As a group, the members of the newly released Forbes 400 list of richest Americans have grown $240 billion wealthier in the past year. But not everyone on the list is richer than a year ago. Moguls from the industries hit hardest by the coronavirus — entertainment, energy and leisure — saw fortunes drop by the billions as the pandemic shut movie theaters, whittled demand for fuel and ground tourism to all but a halt.

The billionaire whose wealth contracted the most in percentage terms is Harold Hamm, the founder of independent oil outfit Continental Resources. Hamm’s fortune fell 42% in the past year, or $3.7 billion, as a result of a plunge in value of Continental Resources stock. Kelcy Warren, whose company built the controversial Dakota Access Pipeline, is worth $2.8 billion

Despite the pandemic, America’s richest people are thriving. The members of this year’s Forbes 400 list, released today, are worth 8% more on average compared to a year ago. A select group of these billionaires have been even more fortunate: The 15 biggest gainers this year saw their already-massive net worths skyrocket by at least 40%. Forbes used closing stock prices from Friday July 24 to calculate the size of the fortunes on the list, our 39th annual ranking of the country’s richest people.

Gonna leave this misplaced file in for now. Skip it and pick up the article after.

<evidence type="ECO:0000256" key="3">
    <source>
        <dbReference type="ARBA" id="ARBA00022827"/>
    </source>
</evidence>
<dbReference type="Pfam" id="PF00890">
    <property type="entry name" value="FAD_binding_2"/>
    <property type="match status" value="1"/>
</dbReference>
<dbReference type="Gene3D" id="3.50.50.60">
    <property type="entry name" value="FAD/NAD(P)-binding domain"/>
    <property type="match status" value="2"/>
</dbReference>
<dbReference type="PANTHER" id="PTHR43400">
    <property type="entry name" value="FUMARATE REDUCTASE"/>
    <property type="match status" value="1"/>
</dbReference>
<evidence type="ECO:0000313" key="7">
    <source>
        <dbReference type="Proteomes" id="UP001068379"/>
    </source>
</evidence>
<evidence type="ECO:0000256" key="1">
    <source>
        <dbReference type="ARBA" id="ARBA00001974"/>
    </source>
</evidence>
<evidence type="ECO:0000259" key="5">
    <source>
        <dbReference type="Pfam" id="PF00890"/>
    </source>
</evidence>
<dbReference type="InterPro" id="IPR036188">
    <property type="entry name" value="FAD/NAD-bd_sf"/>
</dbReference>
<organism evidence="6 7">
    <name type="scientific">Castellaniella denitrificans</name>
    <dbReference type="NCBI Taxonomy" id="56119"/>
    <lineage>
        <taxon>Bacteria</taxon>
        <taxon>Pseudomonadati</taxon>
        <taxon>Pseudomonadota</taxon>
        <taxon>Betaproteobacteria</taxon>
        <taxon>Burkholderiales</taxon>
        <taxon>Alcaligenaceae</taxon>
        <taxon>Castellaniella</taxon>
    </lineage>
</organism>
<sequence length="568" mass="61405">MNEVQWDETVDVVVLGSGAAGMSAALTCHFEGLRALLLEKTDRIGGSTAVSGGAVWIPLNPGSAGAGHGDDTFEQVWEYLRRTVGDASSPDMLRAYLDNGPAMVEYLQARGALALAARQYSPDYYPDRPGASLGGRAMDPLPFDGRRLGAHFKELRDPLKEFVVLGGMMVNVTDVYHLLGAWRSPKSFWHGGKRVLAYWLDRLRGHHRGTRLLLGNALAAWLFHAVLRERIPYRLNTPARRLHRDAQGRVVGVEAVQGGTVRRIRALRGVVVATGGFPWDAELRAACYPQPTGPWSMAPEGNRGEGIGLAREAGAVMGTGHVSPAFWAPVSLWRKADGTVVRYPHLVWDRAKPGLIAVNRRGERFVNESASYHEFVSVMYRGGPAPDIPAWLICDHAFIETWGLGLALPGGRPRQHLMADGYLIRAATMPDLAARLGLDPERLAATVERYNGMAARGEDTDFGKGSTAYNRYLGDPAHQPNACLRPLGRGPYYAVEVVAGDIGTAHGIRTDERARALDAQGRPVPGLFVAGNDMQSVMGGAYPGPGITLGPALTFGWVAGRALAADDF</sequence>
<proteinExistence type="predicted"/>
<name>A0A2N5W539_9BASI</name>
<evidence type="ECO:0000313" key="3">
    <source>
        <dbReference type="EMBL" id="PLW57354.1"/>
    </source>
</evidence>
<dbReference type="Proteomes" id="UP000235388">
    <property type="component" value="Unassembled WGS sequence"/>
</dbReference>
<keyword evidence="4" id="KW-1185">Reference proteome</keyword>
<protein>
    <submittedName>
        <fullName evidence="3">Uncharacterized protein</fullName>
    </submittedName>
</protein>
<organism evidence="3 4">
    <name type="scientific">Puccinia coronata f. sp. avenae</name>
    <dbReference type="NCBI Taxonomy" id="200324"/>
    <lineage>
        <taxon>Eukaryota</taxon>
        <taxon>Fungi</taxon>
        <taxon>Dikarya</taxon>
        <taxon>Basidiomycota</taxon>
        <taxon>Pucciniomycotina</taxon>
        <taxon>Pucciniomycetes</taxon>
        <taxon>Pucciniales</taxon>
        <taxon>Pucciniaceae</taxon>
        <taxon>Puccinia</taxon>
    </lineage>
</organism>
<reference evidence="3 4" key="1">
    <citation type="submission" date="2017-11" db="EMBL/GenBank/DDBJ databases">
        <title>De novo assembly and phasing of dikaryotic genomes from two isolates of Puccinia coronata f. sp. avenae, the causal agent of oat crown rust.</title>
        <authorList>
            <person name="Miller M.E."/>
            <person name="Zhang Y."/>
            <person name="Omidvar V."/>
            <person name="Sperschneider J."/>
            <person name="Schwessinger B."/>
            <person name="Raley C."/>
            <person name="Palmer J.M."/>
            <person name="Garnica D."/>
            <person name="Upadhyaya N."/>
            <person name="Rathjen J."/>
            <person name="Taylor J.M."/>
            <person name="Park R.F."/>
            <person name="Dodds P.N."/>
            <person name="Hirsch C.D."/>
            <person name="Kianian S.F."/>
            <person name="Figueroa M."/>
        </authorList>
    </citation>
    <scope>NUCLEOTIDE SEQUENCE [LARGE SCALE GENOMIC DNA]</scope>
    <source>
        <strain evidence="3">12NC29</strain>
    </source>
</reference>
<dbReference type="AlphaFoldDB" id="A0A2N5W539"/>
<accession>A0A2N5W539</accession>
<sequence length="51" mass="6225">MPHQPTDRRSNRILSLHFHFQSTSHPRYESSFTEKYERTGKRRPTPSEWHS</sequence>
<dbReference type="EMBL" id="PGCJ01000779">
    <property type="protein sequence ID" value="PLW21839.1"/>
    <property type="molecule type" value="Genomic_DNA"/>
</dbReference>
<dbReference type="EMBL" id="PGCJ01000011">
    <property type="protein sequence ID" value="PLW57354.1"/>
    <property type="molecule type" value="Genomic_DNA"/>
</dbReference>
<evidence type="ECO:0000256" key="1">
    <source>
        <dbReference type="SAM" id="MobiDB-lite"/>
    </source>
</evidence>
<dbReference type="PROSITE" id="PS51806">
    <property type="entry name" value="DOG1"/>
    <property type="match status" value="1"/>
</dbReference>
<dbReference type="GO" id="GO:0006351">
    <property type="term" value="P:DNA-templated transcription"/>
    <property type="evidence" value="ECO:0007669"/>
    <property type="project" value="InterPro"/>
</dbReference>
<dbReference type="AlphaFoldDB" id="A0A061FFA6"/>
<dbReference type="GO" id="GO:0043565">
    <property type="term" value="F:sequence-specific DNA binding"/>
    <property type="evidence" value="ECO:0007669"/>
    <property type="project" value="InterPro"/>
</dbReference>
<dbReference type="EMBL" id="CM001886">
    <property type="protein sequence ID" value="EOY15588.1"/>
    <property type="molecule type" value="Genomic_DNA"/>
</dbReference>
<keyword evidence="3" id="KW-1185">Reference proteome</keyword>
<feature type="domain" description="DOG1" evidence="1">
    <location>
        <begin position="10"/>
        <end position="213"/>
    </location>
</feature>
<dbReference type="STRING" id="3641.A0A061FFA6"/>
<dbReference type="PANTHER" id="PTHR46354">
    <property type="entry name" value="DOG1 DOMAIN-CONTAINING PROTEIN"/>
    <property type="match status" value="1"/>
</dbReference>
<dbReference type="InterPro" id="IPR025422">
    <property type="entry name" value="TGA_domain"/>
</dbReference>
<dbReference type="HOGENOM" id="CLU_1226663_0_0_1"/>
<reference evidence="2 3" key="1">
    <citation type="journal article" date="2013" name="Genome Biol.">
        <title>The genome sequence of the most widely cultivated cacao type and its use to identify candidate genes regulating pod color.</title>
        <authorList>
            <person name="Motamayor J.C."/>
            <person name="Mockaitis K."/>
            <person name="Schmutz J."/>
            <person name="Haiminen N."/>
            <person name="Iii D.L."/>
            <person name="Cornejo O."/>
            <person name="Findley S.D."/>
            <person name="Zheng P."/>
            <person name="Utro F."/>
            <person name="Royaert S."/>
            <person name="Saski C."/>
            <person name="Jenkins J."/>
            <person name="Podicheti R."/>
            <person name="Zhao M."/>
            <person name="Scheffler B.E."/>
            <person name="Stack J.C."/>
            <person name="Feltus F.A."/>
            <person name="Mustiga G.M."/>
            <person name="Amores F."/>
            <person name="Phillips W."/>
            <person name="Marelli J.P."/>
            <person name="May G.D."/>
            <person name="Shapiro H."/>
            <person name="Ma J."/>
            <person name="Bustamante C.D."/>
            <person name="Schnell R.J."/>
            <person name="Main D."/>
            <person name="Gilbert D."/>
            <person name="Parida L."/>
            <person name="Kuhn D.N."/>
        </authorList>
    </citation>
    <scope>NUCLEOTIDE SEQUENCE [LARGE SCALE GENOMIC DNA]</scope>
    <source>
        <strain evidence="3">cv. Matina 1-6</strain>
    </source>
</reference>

The year’s biggest gainer, in percentage terms, is Elon Musk, who’s an astounding 242% richer than he was on last year’s ranking. A lot has happened since then, including Musk raising more than $2 billion in new funding for his rocket company, SpaceX, and getting two enormous grants of Tesla stock options as part of the audacious compensation agreement he signed with the electric carmaker in 2018. Tesla stock has been on a tear, rising 520% by the time Forbes took a final measure of net worths on July 24 — helping add $48.1 billion to Musk’s net worth since last year’s list. He was the 23rd wealthiest person in America on the 2019 ranking, worth $19.9 billion; this year he’s up to number 7, worth $68 billion. (And he’s gotten even richer recently. At the end of August, when Tesla shares spiked after a 5-for-1 stock split, Musk officially crossed the $100 billion threshold to become the world’s fifth centibillionaire.)

The second-largest gainer this year: Nvidia cofounder and CEO Jensen Huang. Shares of the graphics microchip maker, which acquired Israeli-American networking-technology company Mellanox for $6.9 billion in April, more than doubled since last year amid a push beyond gaming into artificial intelligence and data centers. Thanks to the soaring Nvidia stock, Huang is worth $5.6 billion, or 133%, richer than last year.

Read the full profile on Forbes:

Subscribe to FORBES:

Stay Connected
Forbes newsletters:
Forbes on Facebook:
Forbes Video on Twitter:
Forbes Video on Instagram:
More From Forbes:

Forbes covers the intersection of entrepreneurship, wealth, technology, business and lifestyle with a focus on people and success.

Billionaires And The Pandemic: Who Gained And Lost The Most In 2020 | Forbes